Fish consumption and Hg dose. The survey’s recall period (3 months) was chosen to approximately coincide with the exposure period represented by the hair biomarker: 1–3 months before the survey [see Supplemental Material, Section 2 (doi:10.1289/ehp.1002609)]. We assessed anglers’ fish consumption over this time period using two approaches. In the “overall” approach, anglers were asked to indicate the frequency that best fit their actual finfish and shellfish consumption from the following choices: never, once a month or less, once a week, three times a week, once a day, more than once a day. In the analysis we combined the two lowest categories as well as the two highest categories because of low numbers in those groups. In the “species-specific” approach, anglers were asked to indicate the frequency that best fit their actual consumption of each of 28 common recreational and commercial fish, from the following choices: never, once in the past 3 months, once a month, once a week, three times a week, once or more a day. Participants were also prompted to report consumption of any fish types not included in the list. Each participant’s consumption frequency for each species was converted to a number of meals per day, based on a recall period of 91 days (3 months), and summed to give participants’ total species-specific fish consumption.

To quantify anglers’ Hg intake, fish Hg concentration data were gathered from a variety of sources. These ranged from regionally specific monitoring databases (e.g., Louisiana Department of Environmental Quality 2010; U.S. EPA 2000) to federal databases maintained by the U.S. EPA (2003) and FDA (2006). Additional details on the databases and fish Hg concentration values used in the Hg dose calculations are presented in the Supplemental Material [see Section 3 and Table 1 (doi:10.1289/ehp.1002609)]. In general, only data on total Hg in fish were available, so these values were used to quantify the total Hg doses of the participants. Speciation studies have shown that 90–100% of total Hg in most finfish is MeHg (Bloom 1992). Thus, in most cases total Hg intake via fish consumption can be used as a reasonable proxy for MeHg exposure, but to maintain the distinction between what is measured and what is relevant to health, we refer throughout to Hg intake or dose in contrast to MeHg exposure.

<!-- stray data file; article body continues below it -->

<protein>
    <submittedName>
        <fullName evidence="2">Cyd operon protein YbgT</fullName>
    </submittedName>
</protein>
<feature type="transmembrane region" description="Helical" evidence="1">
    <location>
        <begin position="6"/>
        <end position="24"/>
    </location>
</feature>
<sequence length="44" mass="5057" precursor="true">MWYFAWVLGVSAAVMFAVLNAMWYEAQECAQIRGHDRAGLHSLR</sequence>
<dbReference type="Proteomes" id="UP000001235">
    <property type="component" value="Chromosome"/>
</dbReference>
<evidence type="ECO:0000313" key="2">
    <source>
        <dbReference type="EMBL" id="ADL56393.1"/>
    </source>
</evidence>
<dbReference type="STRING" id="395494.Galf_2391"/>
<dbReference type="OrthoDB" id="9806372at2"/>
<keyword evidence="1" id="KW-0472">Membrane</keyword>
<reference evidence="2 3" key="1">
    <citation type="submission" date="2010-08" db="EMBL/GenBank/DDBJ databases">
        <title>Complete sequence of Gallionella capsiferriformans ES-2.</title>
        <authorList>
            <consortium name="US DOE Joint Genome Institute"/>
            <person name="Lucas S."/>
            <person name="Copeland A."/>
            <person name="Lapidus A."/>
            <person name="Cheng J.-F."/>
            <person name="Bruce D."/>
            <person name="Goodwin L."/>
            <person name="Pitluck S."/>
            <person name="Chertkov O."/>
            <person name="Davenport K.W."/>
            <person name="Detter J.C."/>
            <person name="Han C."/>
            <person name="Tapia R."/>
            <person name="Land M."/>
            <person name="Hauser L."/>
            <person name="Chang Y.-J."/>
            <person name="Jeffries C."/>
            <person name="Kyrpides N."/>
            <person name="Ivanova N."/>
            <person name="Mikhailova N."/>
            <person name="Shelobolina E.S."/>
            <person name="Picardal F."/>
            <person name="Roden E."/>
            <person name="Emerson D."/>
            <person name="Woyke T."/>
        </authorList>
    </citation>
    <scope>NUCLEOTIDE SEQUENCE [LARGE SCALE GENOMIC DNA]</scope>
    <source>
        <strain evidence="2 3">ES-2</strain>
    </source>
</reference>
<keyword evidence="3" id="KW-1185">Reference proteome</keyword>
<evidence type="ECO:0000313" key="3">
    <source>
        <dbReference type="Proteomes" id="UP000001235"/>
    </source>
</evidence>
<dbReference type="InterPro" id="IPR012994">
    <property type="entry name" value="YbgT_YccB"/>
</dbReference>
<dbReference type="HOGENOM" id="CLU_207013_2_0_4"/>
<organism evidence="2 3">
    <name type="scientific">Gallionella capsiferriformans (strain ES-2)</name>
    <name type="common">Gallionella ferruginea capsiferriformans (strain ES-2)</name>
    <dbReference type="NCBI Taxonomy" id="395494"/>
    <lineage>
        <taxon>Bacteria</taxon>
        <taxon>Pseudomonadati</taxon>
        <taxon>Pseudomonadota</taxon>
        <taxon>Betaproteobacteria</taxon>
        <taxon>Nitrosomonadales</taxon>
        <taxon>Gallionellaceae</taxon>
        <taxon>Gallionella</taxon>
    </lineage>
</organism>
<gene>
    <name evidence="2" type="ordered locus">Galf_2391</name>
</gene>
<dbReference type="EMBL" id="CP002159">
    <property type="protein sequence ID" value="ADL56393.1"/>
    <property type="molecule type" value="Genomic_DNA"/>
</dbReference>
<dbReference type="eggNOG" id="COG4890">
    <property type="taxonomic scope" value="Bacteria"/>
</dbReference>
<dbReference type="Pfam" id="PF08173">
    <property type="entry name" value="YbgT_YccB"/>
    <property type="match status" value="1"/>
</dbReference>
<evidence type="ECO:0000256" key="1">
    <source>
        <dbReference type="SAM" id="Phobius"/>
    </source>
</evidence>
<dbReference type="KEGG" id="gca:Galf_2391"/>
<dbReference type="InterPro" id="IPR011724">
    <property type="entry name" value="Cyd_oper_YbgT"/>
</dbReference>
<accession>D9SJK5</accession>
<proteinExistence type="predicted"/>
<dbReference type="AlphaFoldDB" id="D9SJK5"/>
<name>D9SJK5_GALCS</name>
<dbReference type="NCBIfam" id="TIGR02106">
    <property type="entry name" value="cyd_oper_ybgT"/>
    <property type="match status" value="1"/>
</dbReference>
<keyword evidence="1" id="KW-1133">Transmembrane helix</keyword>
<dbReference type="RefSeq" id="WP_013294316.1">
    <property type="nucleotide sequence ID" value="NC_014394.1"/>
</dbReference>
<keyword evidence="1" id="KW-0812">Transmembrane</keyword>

Table 1: Louisiana recreational anglers’ hair Hg         concentrations stratified by demographic variables and quartiles of fish         consumption and estimated Hg dose.

Table 1

Louisiana recreational anglers’ hair Hg concentrations stratified by demographic variables and quartiles of fish consumption and estimated Hg dose.

Download larger image (TIF File)

Two Hg dose metrics were calculated to explore how well questionnaire data predicted Hg levels in anglers’ hair. The first Hg dose metric, referred to as the “species-specific” dose, was calculated as follows:


(micrograms Hg per kilogram body weight per day), where for each fish type i, m represents number of meals per day, C represents Hg concentration (micrograms per gram), p represents a standard portion size (129 g; U.S. EPA 1997), and bw represents self-reported body weight (kilograms).